Rambling. Point being: I think you can always work the retro graphics to whichever tone you like, if you're smart.
« Last Edit: May 29, 2015, 04:33:04 AM by Luke89 »

Offline sierramindy

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Re: Wonderings from a long-time adventure gamer
« Reply #4 on: June 12, 2015, 04:54:32 PM »
I'm going to ramble on for a bit here and start by saying I also recall telling a pirate that he fights like a cow and as for Fate of Atlantis, I played the 3 paths twice each for a total of 6 times and what I remember best is not the pixels or the art, but the ADVENTURE of the game! The fun of finding out what happened next. The joy of something unexpected that suprised me and/or made me laugh. I don't think I'm too old to still get a kick out of games like that.
Just putting in my 25 cents worth, inflation you know.

Offline Reubs1

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Re: Wonderings from a long-time adventure gamer
« Reply #5 on: June 15, 2015, 09:30:47 AM »
The fact that there were three different paths in Fate of Atlantis blew my mind when I was a kid. When I first played it, I always played the Team Path, because my young mind stubbornly thought that going without Sophia was the wrong thing to do.

Also, I never knew until I was much older that there were three ways you can get into the theater at the beginning of the game, and that it affected what fortune Sophia tells you after you get Plato's Lost Dialogue, corresponding to which path you would choose. I only knew of two: Fighting Biff, and moving the boxes around to the fire escape. Discovering that you could talk your way in by praising Sophia was so refreshing, and it was strange hearing for the first time Sophia acting all gung-ho about going along with Indy when she reads your fortune. (The other fortunes have her saying, "I'm not smart enough to go..." or "It's too dangerous for me...")

I find delight in discovering these hidden moments that I never experienced in the games that I've played since childhood.

Offline Reubs1

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Re: Wonderings from a long-time adventure gamer
« Reply #6 on: January 30, 2016, 07:31:01 AM »
Hello Mr. Gilbert!

Sorry to dredge up this old topic, but literally minutes ago, I watched a YouTube video that reminded me of my original post here so many months ago. The video is about why gamers enjoy post-apocalyptic settings in games like Fallout 4.

I thought you may find it interesting, so here's a link: https://youtu.be/bqxjqi9WKew

Reuben

Offline DaveGilbert

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Re: Wonderings from a long-time adventure gamer
« Reply #7 on: February 01, 2016, 01:37:26 PM »
Oh neat! Thanks. :)

Offline crimsoncantata

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Re: Wonderings from a long-time adventure gamer
« Reply #8 on: April 08, 2016, 02:30:44 AM »
Just coming across this thread- while there was a certain joy to early adventure games that sometimes seems lacking today, there were plenty of dystopias as well. Just off the the top of my head I can recall classics like Beneath a Steel Sky and Wasteland, Sierra's own Manhunter series, and slightly later hellscapes like Dark Seed or Sanitarium (to say nothing of games drawn from dystopian books - Neuromancer, Snatcher, Circuit's Edge, etc)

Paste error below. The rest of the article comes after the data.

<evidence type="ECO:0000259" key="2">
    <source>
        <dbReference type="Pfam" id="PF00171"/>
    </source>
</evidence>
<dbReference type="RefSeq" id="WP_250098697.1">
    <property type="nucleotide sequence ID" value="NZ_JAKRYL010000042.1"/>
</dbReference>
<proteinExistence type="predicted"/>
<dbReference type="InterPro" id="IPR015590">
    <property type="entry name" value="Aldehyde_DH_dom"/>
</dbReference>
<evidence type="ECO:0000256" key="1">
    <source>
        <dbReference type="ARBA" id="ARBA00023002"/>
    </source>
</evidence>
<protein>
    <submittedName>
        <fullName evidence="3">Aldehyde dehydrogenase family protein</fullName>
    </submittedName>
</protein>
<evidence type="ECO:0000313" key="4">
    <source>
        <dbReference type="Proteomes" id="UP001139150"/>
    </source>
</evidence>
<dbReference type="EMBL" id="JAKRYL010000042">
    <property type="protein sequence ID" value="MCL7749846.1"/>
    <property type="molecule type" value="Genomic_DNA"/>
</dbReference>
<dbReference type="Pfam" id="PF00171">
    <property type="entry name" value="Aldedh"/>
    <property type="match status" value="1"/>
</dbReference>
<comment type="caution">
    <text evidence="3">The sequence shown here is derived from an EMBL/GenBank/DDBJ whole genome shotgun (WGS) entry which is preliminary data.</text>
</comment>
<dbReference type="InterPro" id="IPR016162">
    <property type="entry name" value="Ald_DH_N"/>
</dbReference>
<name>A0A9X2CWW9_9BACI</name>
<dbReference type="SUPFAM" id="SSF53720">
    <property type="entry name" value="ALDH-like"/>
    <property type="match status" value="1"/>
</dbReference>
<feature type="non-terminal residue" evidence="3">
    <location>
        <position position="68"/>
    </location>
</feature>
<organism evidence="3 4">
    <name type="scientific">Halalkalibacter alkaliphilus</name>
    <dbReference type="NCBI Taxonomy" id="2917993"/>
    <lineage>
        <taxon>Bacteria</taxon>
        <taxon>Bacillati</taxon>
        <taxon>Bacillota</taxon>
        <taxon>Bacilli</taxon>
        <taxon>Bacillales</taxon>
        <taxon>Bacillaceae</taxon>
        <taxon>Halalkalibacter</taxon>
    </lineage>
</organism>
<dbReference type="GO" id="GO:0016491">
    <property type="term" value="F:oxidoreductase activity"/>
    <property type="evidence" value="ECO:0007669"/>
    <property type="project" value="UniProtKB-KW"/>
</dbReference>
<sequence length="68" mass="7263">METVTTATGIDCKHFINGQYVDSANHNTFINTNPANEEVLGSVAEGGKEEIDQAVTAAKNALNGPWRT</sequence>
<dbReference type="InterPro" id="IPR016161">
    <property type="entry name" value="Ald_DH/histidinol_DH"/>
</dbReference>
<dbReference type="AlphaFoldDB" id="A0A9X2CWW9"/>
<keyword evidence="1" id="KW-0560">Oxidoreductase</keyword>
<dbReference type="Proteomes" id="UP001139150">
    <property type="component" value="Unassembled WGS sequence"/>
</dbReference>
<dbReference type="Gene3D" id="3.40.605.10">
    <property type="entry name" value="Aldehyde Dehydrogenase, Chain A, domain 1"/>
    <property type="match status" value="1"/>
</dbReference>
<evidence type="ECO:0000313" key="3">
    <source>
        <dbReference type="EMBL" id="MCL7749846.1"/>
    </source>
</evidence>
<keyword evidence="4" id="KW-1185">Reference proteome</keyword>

There may also be a touch of nostalgia at play. While I do remember being fascinated by Sierra's EGA wonderlands, I also remember dying horribly for things like not having picked up a vital item at the very beginning of the game (Space Quest), walking over a bridge too many times (King's Quest), and opening a door/walking under a chandelier/talking to the wrong person/hassling a parrot/opening a bottle/taking a shower (Colonel's Bequest). Even one of my all time favorite games, Out of this World, is essentially a learn-by-constant-harrowing-death procedural.

But I do think that joy survives, just in different ways. For a time, computing capabilities were so limited that adventure games (and text adventures before them) were the only way for a computer game to really tell a story. But now action-adventure has claimed a lot of that territory. Does Mass Effect, for instance, really have fewer puzzles* or mysteries than The Perils of Rosella? Is there less intrigue and questing in Dragon Age: Inquisition than Quest For Glory: Wages of War? The addition of more actiony elements may move the form away from what many consider 'the classics,' but I don't think that the original virtues have been lost, and especially not when creators like Wadjet Eye keep the early flame alive as well.

As for joy qua joy, I say it's still there too. I'm not as up to date on the latest games as I used to be, but even I find glimmers of it my travels. The chortlesome character humor in Bioware's best efforts, the staggeringly artful plotting of Nintendo's Ghost Trick, and (reaching way back), the television show level of Psychonauts, which is one of the very few videogames levels in which your stated *and actual* goal is to have a nice time. And I keep hearing happy things about Phoenix Wright and Stardew Valley and the like.

The wide-eyed joy you're looking for may be harder to see now that the lil' village of computer gaming has exploded into a bustling metropolis, but I guarantee it's still there to be found.




*It even had the towers of hanoi! How much more classic-gamey can you get?